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Principal Course Distribution Requirement

Principal courses offer introductions to the breadth of disciplines in the College. They acquaint students with the subject matter in an area, with the types of questions that are asked about that subject matter, with the knowledge that has been developed and is now basic to the area, and with the methods and standards by which claims to truth are judged.

Students must complete courses in topical groups in three major divisions (humanities, natural sciences and mathematics, and social sciences). For the B.A., three courses are required from each division, with no more than one course from any topical group. The B.G.S. requires two courses from each division, with no more than one from any topical group. To fulfill the requirement, a course must be designated as a principal course according to the codes listed below.

These are the major divisions, their topical subgroups, and the codes that identify them:

Humanities

  • HT: Historical studies
  • HL: Literature and the arts
  • HR: Philosophy and religion

Natural Sciences and Mathematics

  • NB: Biological sciences
  • NE: Earth sciences
  • NM: Mathematical sciences
  • NP: Physical science

Social Sciences

  • SC: Culture and society
  • SI: Individual behavior
  • SF: Public affairs

No course may fulfill both a principal course distribution requirement and a non-Western culture or second-level mathematics course requirement. Laboratory science courses designated as principal courses may fulfill both the laboratory science requirement and one of the distribution requirements. No free-standing laboratory course may by itself fulfill either the laboratory science requirement or a principal course requirement. Students should begin taking principal courses early in their academic careers. An honors equivalent of a principal course may fulfill a principal course requirement.

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Non-Western Culture Requirement

A non-Western culture course acquaints students with the culture, society, and values of a non-Western people, for example, from Asia, the Pacific Islands, the Middle East, or Africa. Students must complete one approved non-Western culture course.

One approved non-Western culture course is required. Occasionally courses with varying topics fulfill the non-Western culture course requirement. See the Schedule of Classes for details. These courses are coded NW.

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Transfer and Earned Credit Course Codes

These codes are used to evaluate transfer credit and to determine which academic requirements a course meets.

  • H: Humanities
  • N: Natural Sciences and Mathematics
  • S: Social Sciences
  • W: World Civilization and Culture
  • U: Undesignated Elective Credit (course does not satisfy distribution requirement)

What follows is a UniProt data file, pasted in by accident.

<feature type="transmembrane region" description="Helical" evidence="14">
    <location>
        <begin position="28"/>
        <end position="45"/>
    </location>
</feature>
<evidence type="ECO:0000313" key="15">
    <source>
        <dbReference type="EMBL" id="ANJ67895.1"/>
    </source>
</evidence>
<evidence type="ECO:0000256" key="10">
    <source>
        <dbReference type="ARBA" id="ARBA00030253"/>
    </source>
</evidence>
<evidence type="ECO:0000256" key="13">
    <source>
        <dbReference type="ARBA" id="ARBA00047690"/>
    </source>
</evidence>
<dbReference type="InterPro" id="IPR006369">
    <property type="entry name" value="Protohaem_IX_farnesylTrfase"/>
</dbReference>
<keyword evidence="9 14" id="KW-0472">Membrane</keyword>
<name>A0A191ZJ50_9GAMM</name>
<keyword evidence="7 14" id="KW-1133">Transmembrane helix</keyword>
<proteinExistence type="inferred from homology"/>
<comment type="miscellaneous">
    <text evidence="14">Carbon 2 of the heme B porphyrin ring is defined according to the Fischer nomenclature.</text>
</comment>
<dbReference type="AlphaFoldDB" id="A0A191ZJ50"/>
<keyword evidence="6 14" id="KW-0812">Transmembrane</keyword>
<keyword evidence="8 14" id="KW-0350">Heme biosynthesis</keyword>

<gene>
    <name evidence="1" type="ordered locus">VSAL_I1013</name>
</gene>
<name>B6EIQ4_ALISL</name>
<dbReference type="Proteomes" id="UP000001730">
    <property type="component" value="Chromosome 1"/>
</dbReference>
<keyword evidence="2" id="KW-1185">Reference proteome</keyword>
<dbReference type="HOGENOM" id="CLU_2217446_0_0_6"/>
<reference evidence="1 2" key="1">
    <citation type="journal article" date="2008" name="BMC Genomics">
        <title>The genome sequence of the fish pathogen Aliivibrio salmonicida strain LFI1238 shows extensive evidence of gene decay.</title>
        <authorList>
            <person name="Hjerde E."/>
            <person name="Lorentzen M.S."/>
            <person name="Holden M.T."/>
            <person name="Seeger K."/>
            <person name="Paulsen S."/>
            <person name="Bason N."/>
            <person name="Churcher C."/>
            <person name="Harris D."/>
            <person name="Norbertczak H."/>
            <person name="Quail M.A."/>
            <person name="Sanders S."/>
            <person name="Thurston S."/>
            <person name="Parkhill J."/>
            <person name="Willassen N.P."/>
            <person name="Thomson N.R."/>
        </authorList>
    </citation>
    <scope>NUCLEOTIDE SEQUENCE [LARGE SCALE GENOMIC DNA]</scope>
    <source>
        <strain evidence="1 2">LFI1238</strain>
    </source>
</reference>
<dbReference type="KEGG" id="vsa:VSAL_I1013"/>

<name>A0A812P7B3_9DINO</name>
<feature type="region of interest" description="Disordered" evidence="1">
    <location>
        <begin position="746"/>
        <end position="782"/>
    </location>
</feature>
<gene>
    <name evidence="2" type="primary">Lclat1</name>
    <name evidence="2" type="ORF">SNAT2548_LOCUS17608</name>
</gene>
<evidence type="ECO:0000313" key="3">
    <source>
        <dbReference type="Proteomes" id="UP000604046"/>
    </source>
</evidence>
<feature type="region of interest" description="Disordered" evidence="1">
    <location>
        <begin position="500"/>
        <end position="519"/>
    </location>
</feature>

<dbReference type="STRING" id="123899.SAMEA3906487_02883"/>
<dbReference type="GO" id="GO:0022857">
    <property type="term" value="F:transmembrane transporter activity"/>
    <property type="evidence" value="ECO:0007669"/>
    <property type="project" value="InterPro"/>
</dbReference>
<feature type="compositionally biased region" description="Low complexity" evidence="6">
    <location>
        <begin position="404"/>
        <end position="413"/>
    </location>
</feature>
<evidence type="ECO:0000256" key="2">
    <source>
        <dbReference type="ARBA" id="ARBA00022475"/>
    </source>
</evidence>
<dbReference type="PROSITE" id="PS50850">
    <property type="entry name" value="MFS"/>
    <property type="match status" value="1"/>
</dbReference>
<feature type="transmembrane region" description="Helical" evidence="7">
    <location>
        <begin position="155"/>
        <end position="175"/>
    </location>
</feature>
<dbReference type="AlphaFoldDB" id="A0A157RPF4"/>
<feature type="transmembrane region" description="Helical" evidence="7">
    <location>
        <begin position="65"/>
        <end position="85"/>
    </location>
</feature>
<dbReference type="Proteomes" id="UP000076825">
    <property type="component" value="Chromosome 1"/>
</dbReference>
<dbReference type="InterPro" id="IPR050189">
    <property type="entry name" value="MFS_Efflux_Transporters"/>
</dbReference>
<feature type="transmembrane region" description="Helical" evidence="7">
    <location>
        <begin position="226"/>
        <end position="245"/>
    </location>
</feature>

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A study of selected contemporary problems of policy or politics affecting several countries. Course is repeatable for different topics. Prerequisite: POLS 150. LEC
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An evaluation of the formulation of United States foreign policy in the post-World War II period. Economic, military, and diplomatic dimensions of policy; internal and external influences on policy; theories of foreign policy decision-making. Prerequisite: Nine hours of political science, including POLS 170. LEC
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An examination of the gains possible from international cooperation and the barriers to achieving cooperation. Theoretical perspectives on international cooperation will be explored along with cases such as trade, the environment, arms control, and the European community. Prerequisite: POLS 170 or consent of instructor. LEC
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Structural theories of the international political economy provide the framework for a consideration of the nature of hegemony, the management problem of multinational corporations, the role of international regimes and organizations, development, and dependency. Prerequisite: Nine hours of political science, including POLS 170. LEC
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International organizations are examined with special emphasis devoted to the United Nations. A central theme of the course rests upon the question of whether strengthened international organization offers the only alternative to further world wars. Prerequisite: POLS 170 and three additional hours of political science. LEC
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This course reviews how philosophical perspectives elucidate the role ethics plays in foreign policy. It covers human rights doctrines, issues of economic and political justice, just war theory (jus ad bellum) and just conduct of war (jus en bello) and humanitarian intervention. Prerequisite: POLS 170 or POLS 171. LEC